Hi Guys,
I'm a little stuck on how on to differentiate when equations involve e and ln. How would I go about differentiating y= e^x^2 ln x for instance ?
Thanks for your help.
Please use parantheses for grouping!
Which one of the following equations do you mean:
y= e^(x^2)*ln (x) ---- > $\displaystyle \displaystyle{y = e^{x^2} \cdot \ln(x)}$
y= e^((x^2)* ln (x)) ---- > $\displaystyle \displaystyle{y = e^{x^2 \cdot \ln(x)}}$
y= e^(x^(2* ln (x))) ---- > $\displaystyle \displaystyle{y = e^{x^{(2 \cdot \ln(x))}}$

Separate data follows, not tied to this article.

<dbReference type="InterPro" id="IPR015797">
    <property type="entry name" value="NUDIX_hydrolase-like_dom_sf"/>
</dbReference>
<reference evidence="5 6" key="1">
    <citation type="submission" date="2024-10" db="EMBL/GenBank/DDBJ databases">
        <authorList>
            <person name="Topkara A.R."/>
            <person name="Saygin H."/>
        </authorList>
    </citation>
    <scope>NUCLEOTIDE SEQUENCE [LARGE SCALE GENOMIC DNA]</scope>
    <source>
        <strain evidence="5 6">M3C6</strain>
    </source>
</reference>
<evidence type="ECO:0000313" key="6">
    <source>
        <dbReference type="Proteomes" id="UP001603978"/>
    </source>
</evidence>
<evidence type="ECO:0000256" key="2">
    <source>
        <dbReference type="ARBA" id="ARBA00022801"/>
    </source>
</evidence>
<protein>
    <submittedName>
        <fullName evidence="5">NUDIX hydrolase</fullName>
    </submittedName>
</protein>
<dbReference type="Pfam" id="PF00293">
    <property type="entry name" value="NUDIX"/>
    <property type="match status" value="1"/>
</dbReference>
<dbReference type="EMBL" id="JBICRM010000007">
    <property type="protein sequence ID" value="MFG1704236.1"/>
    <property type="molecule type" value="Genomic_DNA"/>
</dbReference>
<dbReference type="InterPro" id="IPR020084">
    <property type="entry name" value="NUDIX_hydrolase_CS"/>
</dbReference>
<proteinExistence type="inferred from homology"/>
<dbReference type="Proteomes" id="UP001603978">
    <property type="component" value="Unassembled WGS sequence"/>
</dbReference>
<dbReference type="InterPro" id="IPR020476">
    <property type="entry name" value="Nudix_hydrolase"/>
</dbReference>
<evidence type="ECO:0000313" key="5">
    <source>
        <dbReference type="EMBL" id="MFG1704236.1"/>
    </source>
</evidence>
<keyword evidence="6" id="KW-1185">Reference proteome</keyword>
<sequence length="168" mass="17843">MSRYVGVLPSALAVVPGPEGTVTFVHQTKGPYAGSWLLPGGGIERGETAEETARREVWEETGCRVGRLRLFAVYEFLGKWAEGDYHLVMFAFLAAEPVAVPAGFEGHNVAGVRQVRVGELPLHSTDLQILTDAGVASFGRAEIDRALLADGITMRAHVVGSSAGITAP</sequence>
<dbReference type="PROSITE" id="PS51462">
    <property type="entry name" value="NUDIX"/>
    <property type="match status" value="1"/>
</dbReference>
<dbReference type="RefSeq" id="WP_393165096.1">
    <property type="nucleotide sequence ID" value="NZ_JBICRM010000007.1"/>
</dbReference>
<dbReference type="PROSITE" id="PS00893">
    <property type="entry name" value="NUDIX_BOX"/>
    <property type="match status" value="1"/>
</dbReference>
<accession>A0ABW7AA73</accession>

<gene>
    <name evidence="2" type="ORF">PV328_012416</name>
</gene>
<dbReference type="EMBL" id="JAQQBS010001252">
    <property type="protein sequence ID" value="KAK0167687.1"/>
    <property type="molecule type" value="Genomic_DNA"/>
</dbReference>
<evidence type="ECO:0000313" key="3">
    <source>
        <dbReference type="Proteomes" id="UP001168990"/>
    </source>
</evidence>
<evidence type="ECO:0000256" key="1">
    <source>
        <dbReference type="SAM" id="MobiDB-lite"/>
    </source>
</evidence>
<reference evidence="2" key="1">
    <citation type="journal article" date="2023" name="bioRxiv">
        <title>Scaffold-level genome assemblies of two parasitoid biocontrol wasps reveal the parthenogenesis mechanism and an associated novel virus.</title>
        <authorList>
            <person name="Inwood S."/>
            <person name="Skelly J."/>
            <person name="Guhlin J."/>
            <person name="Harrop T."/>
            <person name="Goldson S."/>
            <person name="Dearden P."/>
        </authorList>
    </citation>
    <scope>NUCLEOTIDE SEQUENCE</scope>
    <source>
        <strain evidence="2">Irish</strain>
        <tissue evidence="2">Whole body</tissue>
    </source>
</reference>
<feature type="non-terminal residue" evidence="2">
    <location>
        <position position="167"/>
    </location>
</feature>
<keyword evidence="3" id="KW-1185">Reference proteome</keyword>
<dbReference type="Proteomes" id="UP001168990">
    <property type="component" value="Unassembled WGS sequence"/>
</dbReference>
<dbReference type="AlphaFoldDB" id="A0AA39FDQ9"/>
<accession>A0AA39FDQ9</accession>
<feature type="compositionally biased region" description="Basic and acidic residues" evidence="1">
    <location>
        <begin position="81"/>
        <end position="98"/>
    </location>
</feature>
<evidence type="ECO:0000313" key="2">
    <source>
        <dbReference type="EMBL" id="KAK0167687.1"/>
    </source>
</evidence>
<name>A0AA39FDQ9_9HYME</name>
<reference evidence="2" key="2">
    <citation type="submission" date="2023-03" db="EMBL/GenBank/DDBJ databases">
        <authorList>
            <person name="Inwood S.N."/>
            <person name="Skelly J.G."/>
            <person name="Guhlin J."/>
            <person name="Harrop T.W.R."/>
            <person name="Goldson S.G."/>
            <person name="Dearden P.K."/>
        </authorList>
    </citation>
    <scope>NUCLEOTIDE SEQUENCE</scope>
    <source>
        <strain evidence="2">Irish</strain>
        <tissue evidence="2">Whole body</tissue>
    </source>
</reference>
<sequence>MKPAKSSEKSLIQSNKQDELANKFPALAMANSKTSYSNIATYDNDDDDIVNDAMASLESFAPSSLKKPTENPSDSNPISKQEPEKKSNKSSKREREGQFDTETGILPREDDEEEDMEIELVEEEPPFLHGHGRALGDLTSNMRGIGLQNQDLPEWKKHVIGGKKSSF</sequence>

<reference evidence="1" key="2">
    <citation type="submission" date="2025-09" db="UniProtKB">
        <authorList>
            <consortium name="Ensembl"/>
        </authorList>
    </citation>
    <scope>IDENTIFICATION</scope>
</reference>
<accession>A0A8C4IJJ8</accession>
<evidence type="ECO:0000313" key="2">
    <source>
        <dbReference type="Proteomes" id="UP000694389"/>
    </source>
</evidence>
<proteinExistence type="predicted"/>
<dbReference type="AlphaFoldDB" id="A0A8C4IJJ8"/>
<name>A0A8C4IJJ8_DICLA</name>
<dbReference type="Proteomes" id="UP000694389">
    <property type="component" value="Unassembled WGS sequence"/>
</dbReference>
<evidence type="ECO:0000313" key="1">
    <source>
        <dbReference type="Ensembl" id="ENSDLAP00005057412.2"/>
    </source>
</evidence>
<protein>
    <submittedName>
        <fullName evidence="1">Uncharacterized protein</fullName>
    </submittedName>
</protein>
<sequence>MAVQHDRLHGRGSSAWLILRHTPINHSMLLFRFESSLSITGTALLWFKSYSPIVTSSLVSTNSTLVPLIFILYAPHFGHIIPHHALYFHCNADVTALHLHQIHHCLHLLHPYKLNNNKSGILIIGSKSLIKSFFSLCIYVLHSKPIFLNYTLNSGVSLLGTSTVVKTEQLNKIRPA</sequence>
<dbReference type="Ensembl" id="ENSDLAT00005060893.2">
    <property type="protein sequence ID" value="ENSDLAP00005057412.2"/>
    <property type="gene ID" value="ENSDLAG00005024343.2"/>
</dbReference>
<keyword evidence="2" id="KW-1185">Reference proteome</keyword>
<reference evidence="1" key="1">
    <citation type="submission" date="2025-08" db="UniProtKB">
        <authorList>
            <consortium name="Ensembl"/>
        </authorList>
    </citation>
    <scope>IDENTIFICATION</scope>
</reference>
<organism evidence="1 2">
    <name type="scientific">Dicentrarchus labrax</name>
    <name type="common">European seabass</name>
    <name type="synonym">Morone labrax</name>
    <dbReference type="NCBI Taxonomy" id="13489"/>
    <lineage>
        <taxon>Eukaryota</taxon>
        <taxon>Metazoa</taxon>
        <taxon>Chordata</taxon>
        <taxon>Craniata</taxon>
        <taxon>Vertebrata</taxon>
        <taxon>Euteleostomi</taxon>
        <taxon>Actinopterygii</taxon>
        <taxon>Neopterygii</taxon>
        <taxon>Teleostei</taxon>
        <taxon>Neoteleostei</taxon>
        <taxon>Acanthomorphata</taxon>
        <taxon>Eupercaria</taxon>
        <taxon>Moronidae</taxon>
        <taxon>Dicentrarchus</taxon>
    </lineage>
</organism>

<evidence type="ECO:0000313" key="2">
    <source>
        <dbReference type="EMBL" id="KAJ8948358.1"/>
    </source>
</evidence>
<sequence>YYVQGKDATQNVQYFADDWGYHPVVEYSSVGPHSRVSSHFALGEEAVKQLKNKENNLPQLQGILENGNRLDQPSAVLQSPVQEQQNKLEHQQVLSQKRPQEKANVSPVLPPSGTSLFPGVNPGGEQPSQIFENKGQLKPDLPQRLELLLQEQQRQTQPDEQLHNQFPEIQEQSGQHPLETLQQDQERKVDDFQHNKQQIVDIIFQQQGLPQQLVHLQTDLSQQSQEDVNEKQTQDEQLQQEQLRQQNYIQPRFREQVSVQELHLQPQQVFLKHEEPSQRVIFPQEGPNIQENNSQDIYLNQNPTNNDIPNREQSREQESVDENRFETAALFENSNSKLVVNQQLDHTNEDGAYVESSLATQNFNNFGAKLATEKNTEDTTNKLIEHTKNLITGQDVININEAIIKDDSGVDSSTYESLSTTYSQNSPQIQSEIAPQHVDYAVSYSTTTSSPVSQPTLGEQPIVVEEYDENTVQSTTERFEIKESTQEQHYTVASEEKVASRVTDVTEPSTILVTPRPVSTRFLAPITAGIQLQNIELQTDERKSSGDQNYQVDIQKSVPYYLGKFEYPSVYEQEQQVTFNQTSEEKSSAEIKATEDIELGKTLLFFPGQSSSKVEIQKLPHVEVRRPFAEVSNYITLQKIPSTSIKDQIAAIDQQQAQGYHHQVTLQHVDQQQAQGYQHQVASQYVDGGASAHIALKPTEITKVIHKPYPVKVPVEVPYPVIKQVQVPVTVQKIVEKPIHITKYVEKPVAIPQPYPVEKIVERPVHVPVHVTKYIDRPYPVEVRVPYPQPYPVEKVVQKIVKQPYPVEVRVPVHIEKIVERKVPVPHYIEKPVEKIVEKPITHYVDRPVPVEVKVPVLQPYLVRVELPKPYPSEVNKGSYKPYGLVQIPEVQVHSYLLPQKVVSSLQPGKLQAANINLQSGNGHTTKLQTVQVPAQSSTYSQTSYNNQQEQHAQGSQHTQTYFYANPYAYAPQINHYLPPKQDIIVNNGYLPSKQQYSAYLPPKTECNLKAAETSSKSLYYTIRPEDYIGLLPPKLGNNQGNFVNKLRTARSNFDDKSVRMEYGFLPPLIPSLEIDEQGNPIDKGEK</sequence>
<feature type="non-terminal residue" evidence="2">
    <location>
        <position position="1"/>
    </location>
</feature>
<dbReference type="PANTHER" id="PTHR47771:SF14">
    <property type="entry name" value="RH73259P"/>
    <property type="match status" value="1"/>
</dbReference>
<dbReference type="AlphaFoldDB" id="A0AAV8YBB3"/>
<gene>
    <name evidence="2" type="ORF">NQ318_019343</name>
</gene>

You can't just take the derivative of one factor and multiply it by the derivative of the other factor. As I said, we have to use this product rule:
$\displaystyle \frac d{dx}[uv] = u\frac{dv}{dx} + v\frac{du}{dx}.$
So your answer, before simplification, should have two terms.